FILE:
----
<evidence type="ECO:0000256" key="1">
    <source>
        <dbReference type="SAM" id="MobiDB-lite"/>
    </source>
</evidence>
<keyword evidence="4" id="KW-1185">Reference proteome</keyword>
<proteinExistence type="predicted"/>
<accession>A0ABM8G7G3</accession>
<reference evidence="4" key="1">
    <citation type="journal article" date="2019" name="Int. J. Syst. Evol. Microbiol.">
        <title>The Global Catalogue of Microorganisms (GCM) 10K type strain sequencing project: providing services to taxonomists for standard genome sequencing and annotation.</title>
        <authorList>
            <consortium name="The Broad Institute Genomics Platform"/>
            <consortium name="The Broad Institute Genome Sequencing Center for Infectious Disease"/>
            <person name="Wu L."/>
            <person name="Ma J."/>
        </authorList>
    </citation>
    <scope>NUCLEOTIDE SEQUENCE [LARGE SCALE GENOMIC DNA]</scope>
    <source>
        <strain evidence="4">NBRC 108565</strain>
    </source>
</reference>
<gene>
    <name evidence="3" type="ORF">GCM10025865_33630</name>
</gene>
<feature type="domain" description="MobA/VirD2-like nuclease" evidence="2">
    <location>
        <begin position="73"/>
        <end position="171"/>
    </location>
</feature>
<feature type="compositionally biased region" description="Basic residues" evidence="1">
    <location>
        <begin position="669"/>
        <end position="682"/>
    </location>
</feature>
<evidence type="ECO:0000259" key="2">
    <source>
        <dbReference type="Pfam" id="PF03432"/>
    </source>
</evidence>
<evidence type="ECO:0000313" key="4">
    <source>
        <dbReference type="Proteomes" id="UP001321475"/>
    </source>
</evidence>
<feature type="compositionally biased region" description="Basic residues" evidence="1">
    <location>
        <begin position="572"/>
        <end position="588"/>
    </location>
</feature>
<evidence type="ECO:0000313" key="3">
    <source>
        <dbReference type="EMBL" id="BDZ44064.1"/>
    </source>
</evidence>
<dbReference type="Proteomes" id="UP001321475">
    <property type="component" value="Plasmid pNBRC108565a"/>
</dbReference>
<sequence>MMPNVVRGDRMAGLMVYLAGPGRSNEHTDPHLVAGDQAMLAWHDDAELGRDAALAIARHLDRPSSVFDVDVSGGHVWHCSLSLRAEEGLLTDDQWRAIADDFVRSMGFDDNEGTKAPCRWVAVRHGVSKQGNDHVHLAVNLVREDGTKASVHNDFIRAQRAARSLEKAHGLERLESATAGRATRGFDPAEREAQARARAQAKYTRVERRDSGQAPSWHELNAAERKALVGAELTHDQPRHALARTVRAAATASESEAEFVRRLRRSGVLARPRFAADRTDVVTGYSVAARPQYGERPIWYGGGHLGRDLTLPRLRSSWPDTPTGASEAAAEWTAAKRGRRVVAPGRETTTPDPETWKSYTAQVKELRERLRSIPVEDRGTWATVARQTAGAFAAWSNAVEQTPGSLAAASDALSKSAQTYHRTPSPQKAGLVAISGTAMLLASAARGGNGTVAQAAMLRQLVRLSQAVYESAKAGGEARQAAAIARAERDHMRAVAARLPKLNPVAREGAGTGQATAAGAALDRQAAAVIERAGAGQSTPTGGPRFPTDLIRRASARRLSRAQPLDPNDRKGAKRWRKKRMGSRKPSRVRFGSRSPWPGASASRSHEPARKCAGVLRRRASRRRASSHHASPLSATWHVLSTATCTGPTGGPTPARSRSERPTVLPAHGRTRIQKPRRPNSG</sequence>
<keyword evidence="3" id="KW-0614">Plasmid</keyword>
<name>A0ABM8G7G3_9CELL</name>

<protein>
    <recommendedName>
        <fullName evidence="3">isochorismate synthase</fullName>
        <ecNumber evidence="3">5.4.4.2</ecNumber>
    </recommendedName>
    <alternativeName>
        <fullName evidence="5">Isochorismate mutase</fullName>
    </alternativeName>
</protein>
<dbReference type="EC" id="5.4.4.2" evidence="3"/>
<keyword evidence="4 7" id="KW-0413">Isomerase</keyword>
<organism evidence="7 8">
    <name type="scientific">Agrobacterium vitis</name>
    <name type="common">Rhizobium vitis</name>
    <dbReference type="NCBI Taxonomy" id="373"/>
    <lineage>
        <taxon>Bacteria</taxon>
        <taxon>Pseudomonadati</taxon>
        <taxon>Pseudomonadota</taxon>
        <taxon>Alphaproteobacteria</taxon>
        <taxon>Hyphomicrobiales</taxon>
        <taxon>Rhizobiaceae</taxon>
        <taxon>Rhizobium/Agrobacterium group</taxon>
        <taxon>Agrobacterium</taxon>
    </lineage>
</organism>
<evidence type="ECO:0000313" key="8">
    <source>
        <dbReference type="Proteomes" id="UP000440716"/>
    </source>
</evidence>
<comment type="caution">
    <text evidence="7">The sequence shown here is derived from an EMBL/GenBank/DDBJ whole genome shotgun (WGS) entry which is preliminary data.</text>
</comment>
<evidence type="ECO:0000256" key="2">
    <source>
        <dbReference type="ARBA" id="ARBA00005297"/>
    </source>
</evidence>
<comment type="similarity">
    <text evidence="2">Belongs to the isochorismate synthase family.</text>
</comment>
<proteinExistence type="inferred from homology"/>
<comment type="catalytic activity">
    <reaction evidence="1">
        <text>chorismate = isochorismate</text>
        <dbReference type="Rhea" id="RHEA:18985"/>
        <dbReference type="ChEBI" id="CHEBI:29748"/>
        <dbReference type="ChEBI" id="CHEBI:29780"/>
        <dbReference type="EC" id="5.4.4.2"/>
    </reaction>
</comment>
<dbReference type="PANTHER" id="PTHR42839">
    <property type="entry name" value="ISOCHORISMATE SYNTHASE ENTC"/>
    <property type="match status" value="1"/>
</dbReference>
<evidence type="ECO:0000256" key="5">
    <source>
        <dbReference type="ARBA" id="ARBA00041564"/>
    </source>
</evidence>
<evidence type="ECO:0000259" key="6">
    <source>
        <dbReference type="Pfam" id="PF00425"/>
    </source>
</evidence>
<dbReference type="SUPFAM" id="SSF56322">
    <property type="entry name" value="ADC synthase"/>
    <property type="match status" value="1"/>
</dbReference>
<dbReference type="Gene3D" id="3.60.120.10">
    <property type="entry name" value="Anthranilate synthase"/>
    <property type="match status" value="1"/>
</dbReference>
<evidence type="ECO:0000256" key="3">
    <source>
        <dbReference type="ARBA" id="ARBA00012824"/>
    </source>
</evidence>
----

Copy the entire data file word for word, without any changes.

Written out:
<evidence type="ECO:0000256" key="1">
    <source>
        <dbReference type="SAM" id="MobiDB-lite"/>
    </source>
</evidence>
<keyword evidence="4" id="KW-1185">Reference proteome</keyword>
<proteinExistence type="predicted"/>
<accession>A0ABM8G7G3</accession>
<reference evidence="4" key="1">
    <citation type="journal article" date="2019" name="Int. J. Syst. Evol. Microbiol.">
        <title>The Global Catalogue of Microorganisms (GCM) 10K type strain sequencing project: providing services to taxonomists for standard genome sequencing and annotation.</title>
        <authorList>
            <consortium name="The Broad Institute Genomics Platform"/>
            <consortium name="The Broad Institute Genome Sequencing Center for Infectious Disease"/>
            <person name="Wu L."/>
            <person name="Ma J."/>
        </authorList>
    </citation>
    <scope>NUCLEOTIDE SEQUENCE [LARGE SCALE GENOMIC DNA]</scope>
    <source>
        <strain evidence="4">NBRC 108565</strain>
    </source>
</reference>
<gene>
    <name evidence="3" type="ORF">GCM10025865_33630</name>
</gene>
<feature type="domain" description="MobA/VirD2-like nuclease" evidence="2">
    <location>
        <begin position="73"/>
        <end position="171"/>
    </location>
</feature>
<feature type="compositionally biased region" description="Basic residues" evidence="1">
    <location>
        <begin position="669"/>
        <end position="682"/>
    </location>
</feature>
<evidence type="ECO:0000259" key="2">
    <source>
        <dbReference type="Pfam" id="PF03432"/>
    </source>
</evidence>
<evidence type="ECO:0000313" key="4">
    <source>
        <dbReference type="Proteomes" id="UP001321475"/>
    </source>
</evidence>
<feature type="compositionally biased region" description="Basic residues" evidence="1">
    <location>
        <begin position="572"/>
        <end position="588"/>
    </location>
</feature>
<evidence type="ECO:0000313" key="3">
    <source>
        <dbReference type="EMBL" id="BDZ44064.1"/>
    </source>
</evidence>
<dbReference type="Proteomes" id="UP001321475">
    <property type="component" value="Plasmid pNBRC108565a"/>
</dbReference>
<sequence>MMPNVVRGDRMAGLMVYLAGPGRSNEHTDPHLVAGDQAMLAWHDDAELGRDAALAIARHLDRPSSVFDVDVSGGHVWHCSLSLRAEEGLLTDDQWRAIADDFVRSMGFDDNEGTKAPCRWVAVRHGVSKQGNDHVHLAVNLVREDGTKASVHNDFIRAQRAARSLEKAHGLERLESATAGRATRGFDPAEREAQARARAQAKYTRVERRDSGQAPSWHELNAAERKALVGAELTHDQPRHALARTVRAAATASESEAEFVRRLRRSGVLARPRFAADRTDVVTGYSVAARPQYGERPIWYGGGHLGRDLTLPRLRSSWPDTPTGASEAAAEWTAAKRGRRVVAPGRETTTPDPETWKSYTAQVKELRERLRSIPVEDRGTWATVARQTAGAFAAWSNAVEQTPGSLAAASDALSKSAQTYHRTPSPQKAGLVAISGTAMLLASAARGGNGTVAQAAMLRQLVRLSQAVYESAKAGGEARQAAAIARAERDHMRAVAARLPKLNPVAREGAGTGQATAAGAALDRQAAAVIERAGAGQSTPTGGPRFPTDLIRRASARRLSRAQPLDPNDRKGAKRWRKKRMGSRKPSRVRFGSRSPWPGASASRSHEPARKCAGVLRRRASRRRASSHHASPLSATWHVLSTATCTGPTGGPTPARSRSERPTVLPAHGRTRIQKPRRPNSG</sequence>
<keyword evidence="3" id="KW-0614">Plasmid</keyword>
<name>A0ABM8G7G3_9CELL</name>

<protein>
    <recommendedName>
        <fullName evidence="3">isochorismate synthase</fullName>
        <ecNumber evidence="3">5.4.4.2</ecNumber>
    </recommendedName>
    <alternativeName>
        <fullName evidence="5">Isochorismate mutase</fullName>
    </alternativeName>
</protein>
<dbReference type="EC" id="5.4.4.2" evidence="3"/>
<keyword evidence="4 7" id="KW-0413">Isomerase</keyword>
<organism evidence="7 8">
    <name type="scientific">Agrobacterium vitis</name>
    <name type="common">Rhizobium vitis</name>
    <dbReference type="NCBI Taxonomy" id="373"/>
    <lineage>
        <taxon>Bacteria</taxon>
        <taxon>Pseudomonadati</taxon>
        <taxon>Pseudomonadota</taxon>
        <taxon>Alphaproteobacteria</taxon>
        <taxon>Hyphomicrobiales</taxon>
        <taxon>Rhizobiaceae</taxon>
        <taxon>Rhizobium/Agrobacterium group</taxon>
        <taxon>Agrobacterium</taxon>
    </lineage>
</organism>
<evidence type="ECO:0000313" key="8">
    <source>
        <dbReference type="Proteomes" id="UP000440716"/>
    </source>
</evidence>
<comment type="caution">
    <text evidence="7">The sequence shown here is derived from an EMBL/GenBank/DDBJ whole genome shotgun (WGS) entry which is preliminary data.</text>
</comment>
<evidence type="ECO:0000256" key="2">
    <source>
        <dbReference type="ARBA" id="ARBA00005297"/>
    </source>
</evidence>
<comment type="similarity">
    <text evidence="2">Belongs to the isochorismate synthase family.</text>
</comment>
<proteinExistence type="inferred from homology"/>
<comment type="catalytic activity">
    <reaction evidence="1">
        <text>chorismate = isochorismate</text>
        <dbReference type="Rhea" id="RHEA:18985"/>
        <dbReference type="ChEBI" id="CHEBI:29748"/>
        <dbReference type="ChEBI" id="CHEBI:29780"/>
        <dbReference type="EC" id="5.4.4.2"/>
    </reaction>
</comment>
<dbReference type="PANTHER" id="PTHR42839">
    <property type="entry name" value="ISOCHORISMATE SYNTHASE ENTC"/>
    <property type="match status" value="1"/>
</dbReference>
<evidence type="ECO:0000256" key="5">
    <source>
        <dbReference type="ARBA" id="ARBA00041564"/>
    </source>
</evidence>
<evidence type="ECO:0000259" key="6">
    <source>
        <dbReference type="Pfam" id="PF00425"/>
    </source>
</evidence>
<dbReference type="SUPFAM" id="SSF56322">
    <property type="entry name" value="ADC synthase"/>
    <property type="match status" value="1"/>
</dbReference>
<dbReference type="Gene3D" id="3.60.120.10">
    <property type="entry name" value="Anthranilate synthase"/>
    <property type="match status" value="1"/>
</dbReference>
<evidence type="ECO:0000256" key="3">
    <source>
        <dbReference type="ARBA" id="ARBA00012824"/>
    </source>
</evidence>